Regenerate Billboards: This button is only available in the Tree Manager, and regenerates the billboard atlases for all of the prototypes, also updating textures with the chosen settings in the Billboard Settings section.
Add: Click on this button to select a prefab from your project and add it as a prototype to the manager. You can also drag and drop a prefab, a prefab instance or a GPUI prototype scriptable object on this button; in all these cases the referenced prefab is added to the manager as a prototype. For the Detail Manager, you can also add textures as prototypes; these will be added to the terrain as texture type detail prototypes.
Note that GPUI accepts user made prefabs, and not imported model prefabs. If you wish to add a model prefab, you can first create a prefab out of it by dragging an instance of the model prefab from your scene and dropping it in your project window. Please also note that you can also use the Scene Prefab Importer tool to create a Prefab Manager with the selected prefab instances in your scene.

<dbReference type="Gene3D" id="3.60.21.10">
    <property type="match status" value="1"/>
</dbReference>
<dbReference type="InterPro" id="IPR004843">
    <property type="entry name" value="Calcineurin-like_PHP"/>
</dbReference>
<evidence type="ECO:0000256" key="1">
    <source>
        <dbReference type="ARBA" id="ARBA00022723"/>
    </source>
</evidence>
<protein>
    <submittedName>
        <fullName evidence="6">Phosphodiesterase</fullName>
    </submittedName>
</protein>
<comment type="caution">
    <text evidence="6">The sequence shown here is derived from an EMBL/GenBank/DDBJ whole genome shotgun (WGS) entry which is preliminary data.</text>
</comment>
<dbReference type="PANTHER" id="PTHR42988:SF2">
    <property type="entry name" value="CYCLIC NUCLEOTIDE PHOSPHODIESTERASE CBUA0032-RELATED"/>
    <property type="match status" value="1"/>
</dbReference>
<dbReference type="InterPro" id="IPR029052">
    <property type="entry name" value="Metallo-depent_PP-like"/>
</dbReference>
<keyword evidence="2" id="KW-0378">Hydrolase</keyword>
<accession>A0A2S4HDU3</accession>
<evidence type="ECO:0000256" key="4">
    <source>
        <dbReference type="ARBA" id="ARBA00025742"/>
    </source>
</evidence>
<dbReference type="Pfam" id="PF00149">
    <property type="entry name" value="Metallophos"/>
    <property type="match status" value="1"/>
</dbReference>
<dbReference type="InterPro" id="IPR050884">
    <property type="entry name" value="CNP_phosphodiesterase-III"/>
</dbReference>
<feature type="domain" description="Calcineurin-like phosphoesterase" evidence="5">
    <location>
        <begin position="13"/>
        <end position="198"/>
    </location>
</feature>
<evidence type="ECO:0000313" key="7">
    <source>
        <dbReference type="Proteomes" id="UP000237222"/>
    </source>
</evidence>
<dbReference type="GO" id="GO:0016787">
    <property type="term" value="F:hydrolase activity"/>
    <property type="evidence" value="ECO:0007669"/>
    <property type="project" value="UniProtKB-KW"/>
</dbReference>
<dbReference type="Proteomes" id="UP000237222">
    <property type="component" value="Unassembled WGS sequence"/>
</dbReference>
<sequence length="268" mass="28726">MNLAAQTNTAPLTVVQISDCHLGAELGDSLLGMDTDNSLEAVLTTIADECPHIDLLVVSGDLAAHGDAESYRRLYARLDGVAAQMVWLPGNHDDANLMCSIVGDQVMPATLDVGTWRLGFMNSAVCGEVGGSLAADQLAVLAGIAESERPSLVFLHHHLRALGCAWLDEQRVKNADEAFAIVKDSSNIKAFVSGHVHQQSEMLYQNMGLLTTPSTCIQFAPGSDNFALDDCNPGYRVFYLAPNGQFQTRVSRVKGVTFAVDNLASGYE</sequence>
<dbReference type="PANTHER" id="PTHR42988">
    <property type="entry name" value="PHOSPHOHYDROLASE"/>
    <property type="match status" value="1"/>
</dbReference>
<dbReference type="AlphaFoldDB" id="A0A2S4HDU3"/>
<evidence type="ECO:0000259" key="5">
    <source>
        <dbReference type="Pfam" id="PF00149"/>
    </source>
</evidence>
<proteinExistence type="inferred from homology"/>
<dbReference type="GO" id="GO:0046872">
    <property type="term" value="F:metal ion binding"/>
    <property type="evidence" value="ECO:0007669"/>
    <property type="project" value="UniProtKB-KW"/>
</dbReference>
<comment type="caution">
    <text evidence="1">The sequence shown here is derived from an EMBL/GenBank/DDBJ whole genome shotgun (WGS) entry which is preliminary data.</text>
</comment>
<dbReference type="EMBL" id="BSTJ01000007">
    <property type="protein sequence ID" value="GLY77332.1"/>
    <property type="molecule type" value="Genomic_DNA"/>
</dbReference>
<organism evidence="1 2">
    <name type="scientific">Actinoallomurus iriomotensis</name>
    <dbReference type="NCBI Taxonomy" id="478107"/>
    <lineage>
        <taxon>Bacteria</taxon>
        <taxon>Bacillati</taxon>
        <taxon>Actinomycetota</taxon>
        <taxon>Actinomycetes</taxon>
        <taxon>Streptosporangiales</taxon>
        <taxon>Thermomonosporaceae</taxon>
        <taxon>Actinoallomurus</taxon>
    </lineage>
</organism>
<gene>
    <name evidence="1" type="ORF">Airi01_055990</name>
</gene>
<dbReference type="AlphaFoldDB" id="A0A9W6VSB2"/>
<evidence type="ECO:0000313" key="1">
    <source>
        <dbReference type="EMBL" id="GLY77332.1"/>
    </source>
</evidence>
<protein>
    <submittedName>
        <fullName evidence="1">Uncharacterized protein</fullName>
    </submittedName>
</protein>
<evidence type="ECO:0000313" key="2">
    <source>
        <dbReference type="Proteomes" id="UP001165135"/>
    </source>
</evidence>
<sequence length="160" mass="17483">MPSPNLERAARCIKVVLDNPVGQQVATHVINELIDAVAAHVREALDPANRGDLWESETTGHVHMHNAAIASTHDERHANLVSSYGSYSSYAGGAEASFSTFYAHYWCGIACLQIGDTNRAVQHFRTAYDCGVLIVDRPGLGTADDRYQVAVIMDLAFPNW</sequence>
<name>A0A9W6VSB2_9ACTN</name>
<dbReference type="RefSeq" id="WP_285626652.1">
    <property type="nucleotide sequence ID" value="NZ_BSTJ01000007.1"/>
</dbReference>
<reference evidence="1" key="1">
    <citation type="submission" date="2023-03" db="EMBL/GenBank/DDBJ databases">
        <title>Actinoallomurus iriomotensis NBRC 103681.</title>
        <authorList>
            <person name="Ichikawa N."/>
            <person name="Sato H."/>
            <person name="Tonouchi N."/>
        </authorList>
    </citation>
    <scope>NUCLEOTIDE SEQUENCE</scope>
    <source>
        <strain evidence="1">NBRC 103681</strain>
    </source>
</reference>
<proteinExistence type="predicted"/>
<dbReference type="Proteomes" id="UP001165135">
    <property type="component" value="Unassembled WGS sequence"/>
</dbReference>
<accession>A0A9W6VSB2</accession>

Multi. Add: You can use this button to add multiple prefabs to a manager. When clicked, the manager will be locked and GPUI will show you a drop area in the form of a separate window. You can simply drag and drop your prefabs (or prefab instances) to this area and they will each be added as a separate prototype to the manager.
Common Prototype Settings
The following settings are prototype specific, and they are mostly the same for the prototypes of all managers.
All prototypes show a reference to the prefab (or texture) that they reference, and a reference to their Scriptable Object (the data object that stores all the information related to the prototype). These reference fields are not editable; they are only there to easily access the reference objects.
Edit: This option is visible in the Detail and Tree Managers only, and you can click this button (or drop a prefab/texure on it) to replace the prototype's reference prefab (or texture). When you do this, the corresponding prefab/texture on the terrain will also change in the same index.